Objective: To evaluate the effect of fetal position on 1) second-stage labor duration and 2) indicators of maternal and neonatal morbidity.
Methods: A retrospective cohort study was conducted using a database from a previously reported randomized clinical trial. The data set includes 210 women with the fetus in a posterior position, 200 women with the fetus in a transverse position, and 1,198 women with the fetus in an anterior position. Mean durations of the second stage of labor for different fetal positions were compared using Tukey studentized test. A multivariate logistic regression model was performed to examine the determinants of prolonged second-stage duration (>or= 3 hours). Kaplan-Meier survival curves were used to graph and compare the duration of the second stage of labor for spontaneous delivery according to the fetal position at full dilatation and study group.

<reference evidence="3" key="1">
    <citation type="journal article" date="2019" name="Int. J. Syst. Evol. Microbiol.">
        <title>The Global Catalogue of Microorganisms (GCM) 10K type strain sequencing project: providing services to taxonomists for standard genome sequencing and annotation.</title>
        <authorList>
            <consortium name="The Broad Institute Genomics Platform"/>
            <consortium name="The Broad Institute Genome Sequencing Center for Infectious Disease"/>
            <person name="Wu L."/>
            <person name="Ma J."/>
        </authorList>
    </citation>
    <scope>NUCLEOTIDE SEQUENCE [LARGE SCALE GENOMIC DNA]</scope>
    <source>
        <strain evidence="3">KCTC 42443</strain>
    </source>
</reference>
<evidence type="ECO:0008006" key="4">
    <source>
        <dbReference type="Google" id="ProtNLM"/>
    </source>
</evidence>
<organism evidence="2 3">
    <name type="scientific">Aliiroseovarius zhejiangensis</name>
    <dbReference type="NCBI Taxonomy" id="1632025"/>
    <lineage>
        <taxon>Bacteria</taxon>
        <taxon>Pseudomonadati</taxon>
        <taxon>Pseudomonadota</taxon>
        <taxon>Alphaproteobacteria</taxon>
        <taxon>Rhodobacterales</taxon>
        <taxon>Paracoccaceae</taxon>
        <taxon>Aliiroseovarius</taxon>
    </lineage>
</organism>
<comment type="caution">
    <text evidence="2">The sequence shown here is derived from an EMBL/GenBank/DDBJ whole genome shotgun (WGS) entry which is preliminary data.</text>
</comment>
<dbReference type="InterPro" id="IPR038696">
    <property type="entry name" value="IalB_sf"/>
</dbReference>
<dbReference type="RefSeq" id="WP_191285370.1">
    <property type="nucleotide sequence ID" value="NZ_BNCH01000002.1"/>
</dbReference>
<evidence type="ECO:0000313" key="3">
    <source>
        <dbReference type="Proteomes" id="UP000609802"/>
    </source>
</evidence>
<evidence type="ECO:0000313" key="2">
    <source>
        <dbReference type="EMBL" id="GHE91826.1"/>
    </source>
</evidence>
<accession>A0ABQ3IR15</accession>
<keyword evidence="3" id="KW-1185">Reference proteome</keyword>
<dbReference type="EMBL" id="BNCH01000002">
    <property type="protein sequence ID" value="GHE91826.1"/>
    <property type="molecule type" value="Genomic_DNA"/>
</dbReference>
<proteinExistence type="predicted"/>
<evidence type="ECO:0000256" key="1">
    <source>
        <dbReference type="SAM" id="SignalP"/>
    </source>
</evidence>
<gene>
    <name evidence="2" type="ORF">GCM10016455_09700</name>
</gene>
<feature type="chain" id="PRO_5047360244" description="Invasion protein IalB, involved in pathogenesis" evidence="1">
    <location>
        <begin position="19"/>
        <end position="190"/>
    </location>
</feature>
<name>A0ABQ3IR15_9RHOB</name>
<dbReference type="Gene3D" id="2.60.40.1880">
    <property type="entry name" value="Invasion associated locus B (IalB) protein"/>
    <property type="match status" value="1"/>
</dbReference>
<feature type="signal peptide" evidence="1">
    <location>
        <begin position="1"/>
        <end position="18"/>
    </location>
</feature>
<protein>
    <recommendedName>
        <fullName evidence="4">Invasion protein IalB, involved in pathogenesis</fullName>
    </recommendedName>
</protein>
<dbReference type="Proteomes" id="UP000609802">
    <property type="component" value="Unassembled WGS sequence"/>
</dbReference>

Results: Fetal malposition at full dilatation was associated with a significantly increased risk of instrumental vaginal delivery, cesarean delivery, oxytocin administration before full cervical dilatation, episiotomy, severe perineal laceration, and maternal blood loss of more than 500 mL (all P values < .01). Compared with the occiput anterior positions, there were significant differences in the duration of the second stage of labor, with a mean of 3.1 hours (95% confidence interval [CI] 3.0-3.2) for occiput anterior positions, 3.6 hours (95% CI 3.3-3.9) for occiput transverse positions (P < .05), and 3.8 hours (95% CI 3.5-4.1) for occiput posterior positions (P < .05) in the delayed pushing group. For the early pushing group, means were 2.2 hours (95% CI 2.1-2.3) for occiput anterior positions, 2.5 hours (95% CI 2.3-2.8) for occiput transverse positions (P < .05), and 3.0 hours (95% CI 2.7-3.3) for occiput posterior positions (P < .05).
Conclusion: Fetal malposition at full dilatation results in a higher risk of prolonged second stage of labor and increases maternal morbidity indicators.
Level of evidence: II-2.